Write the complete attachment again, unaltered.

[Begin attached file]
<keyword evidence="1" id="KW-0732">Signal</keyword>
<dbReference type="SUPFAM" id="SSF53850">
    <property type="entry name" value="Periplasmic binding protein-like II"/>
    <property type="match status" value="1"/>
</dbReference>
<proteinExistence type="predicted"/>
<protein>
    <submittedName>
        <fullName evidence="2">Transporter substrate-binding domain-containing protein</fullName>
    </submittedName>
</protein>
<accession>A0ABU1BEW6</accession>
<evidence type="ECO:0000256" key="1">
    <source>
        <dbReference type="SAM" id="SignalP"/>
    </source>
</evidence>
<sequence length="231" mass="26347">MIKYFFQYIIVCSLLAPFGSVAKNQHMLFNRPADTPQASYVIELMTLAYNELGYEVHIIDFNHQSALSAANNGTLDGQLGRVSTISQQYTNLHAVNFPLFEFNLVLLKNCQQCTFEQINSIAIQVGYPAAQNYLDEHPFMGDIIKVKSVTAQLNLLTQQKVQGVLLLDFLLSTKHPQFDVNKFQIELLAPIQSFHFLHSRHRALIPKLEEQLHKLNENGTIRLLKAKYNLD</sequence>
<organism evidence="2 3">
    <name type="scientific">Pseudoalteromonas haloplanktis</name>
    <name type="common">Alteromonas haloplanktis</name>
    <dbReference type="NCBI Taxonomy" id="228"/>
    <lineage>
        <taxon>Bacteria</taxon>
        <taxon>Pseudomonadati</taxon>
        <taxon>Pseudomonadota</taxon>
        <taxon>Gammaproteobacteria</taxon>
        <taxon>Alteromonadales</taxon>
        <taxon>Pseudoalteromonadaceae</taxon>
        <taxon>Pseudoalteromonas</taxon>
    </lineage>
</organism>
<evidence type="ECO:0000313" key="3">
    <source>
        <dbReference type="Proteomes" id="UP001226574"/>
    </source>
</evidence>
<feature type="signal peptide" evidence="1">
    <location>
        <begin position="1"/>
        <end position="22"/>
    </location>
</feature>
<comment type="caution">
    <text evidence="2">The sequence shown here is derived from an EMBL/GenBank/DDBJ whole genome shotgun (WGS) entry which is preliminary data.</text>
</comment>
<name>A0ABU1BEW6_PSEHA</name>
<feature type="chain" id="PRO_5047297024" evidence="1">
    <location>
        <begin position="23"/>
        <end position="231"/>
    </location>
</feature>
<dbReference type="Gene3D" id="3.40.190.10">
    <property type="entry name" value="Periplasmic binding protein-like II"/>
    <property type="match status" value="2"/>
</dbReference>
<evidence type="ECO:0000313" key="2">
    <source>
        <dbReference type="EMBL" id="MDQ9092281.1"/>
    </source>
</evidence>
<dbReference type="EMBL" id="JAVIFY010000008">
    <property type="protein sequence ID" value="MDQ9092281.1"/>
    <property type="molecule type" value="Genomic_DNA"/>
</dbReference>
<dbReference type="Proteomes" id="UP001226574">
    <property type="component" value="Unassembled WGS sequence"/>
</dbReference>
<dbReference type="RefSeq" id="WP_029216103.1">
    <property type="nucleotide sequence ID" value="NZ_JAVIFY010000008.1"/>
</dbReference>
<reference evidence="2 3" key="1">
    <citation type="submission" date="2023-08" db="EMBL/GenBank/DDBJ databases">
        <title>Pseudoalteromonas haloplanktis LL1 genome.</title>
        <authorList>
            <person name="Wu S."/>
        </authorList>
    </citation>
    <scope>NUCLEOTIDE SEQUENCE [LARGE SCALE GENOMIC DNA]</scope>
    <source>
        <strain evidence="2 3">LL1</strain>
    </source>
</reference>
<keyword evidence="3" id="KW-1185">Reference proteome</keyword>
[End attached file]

<keyword evidence="1" id="KW-0732">Signal</keyword>
<dbReference type="SUPFAM" id="SSF53850">
    <property type="entry name" value="Periplasmic binding protein-like II"/>
    <property type="match status" value="1"/>
</dbReference>
<proteinExistence type="predicted"/>
<protein>
    <submittedName>
        <fullName evidence="2">Transporter substrate-binding domain-containing protein</fullName>
    </submittedName>
</protein>
<accession>A0ABU1BEW6</accession>
<evidence type="ECO:0000256" key="1">
    <source>
        <dbReference type="SAM" id="SignalP"/>
    </source>
</evidence>
<sequence length="231" mass="26347">MIKYFFQYIIVCSLLAPFGSVAKNQHMLFNRPADTPQASYVIELMTLAYNELGYEVHIIDFNHQSALSAANNGTLDGQLGRVSTISQQYTNLHAVNFPLFEFNLVLLKNCQQCTFEQINSIAIQVGYPAAQNYLDEHPFMGDIIKVKSVTAQLNLLTQQKVQGVLLLDFLLSTKHPQFDVNKFQIELLAPIQSFHFLHSRHRALIPKLEEQLHKLNENGTIRLLKAKYNLD</sequence>
<organism evidence="2 3">
    <name type="scientific">Pseudoalteromonas haloplanktis</name>
    <name type="common">Alteromonas haloplanktis</name>
    <dbReference type="NCBI Taxonomy" id="228"/>
    <lineage>
        <taxon>Bacteria</taxon>
        <taxon>Pseudomonadati</taxon>
        <taxon>Pseudomonadota</taxon>
        <taxon>Gammaproteobacteria</taxon>
        <taxon>Alteromonadales</taxon>
        <taxon>Pseudoalteromonadaceae</taxon>
        <taxon>Pseudoalteromonas</taxon>
    </lineage>
</organism>
<evidence type="ECO:0000313" key="3">
    <source>
        <dbReference type="Proteomes" id="UP001226574"/>
    </source>
</evidence>
<feature type="signal peptide" evidence="1">
    <location>
        <begin position="1"/>
        <end position="22"/>
    </location>
</feature>
<comment type="caution">
    <text evidence="2">The sequence shown here is derived from an EMBL/GenBank/DDBJ whole genome shotgun (WGS) entry which is preliminary data.</text>
</comment>
<name>A0ABU1BEW6_PSEHA</name>
<feature type="chain" id="PRO_5047297024" evidence="1">
    <location>
        <begin position="23"/>
        <end position="231"/>
    </location>
</feature>
<dbReference type="Gene3D" id="3.40.190.10">
    <property type="entry name" value="Periplasmic binding protein-like II"/>
    <property type="match status" value="2"/>
</dbReference>
<evidence type="ECO:0000313" key="2">
    <source>
        <dbReference type="EMBL" id="MDQ9092281.1"/>
    </source>
</evidence>
<dbReference type="EMBL" id="JAVIFY010000008">
    <property type="protein sequence ID" value="MDQ9092281.1"/>
    <property type="molecule type" value="Genomic_DNA"/>
</dbReference>
<dbReference type="Proteomes" id="UP001226574">
    <property type="component" value="Unassembled WGS sequence"/>
</dbReference>
<dbReference type="RefSeq" id="WP_029216103.1">
    <property type="nucleotide sequence ID" value="NZ_JAVIFY010000008.1"/>
</dbReference>
<reference evidence="2 3" key="1">
    <citation type="submission" date="2023-08" db="EMBL/GenBank/DDBJ databases">
        <title>Pseudoalteromonas haloplanktis LL1 genome.</title>
        <authorList>
            <person name="Wu S."/>
        </authorList>
    </citation>
    <scope>NUCLEOTIDE SEQUENCE [LARGE SCALE GENOMIC DNA]</scope>
    <source>
        <strain evidence="2 3">LL1</strain>
    </source>
</reference>
<keyword evidence="3" id="KW-1185">Reference proteome</keyword>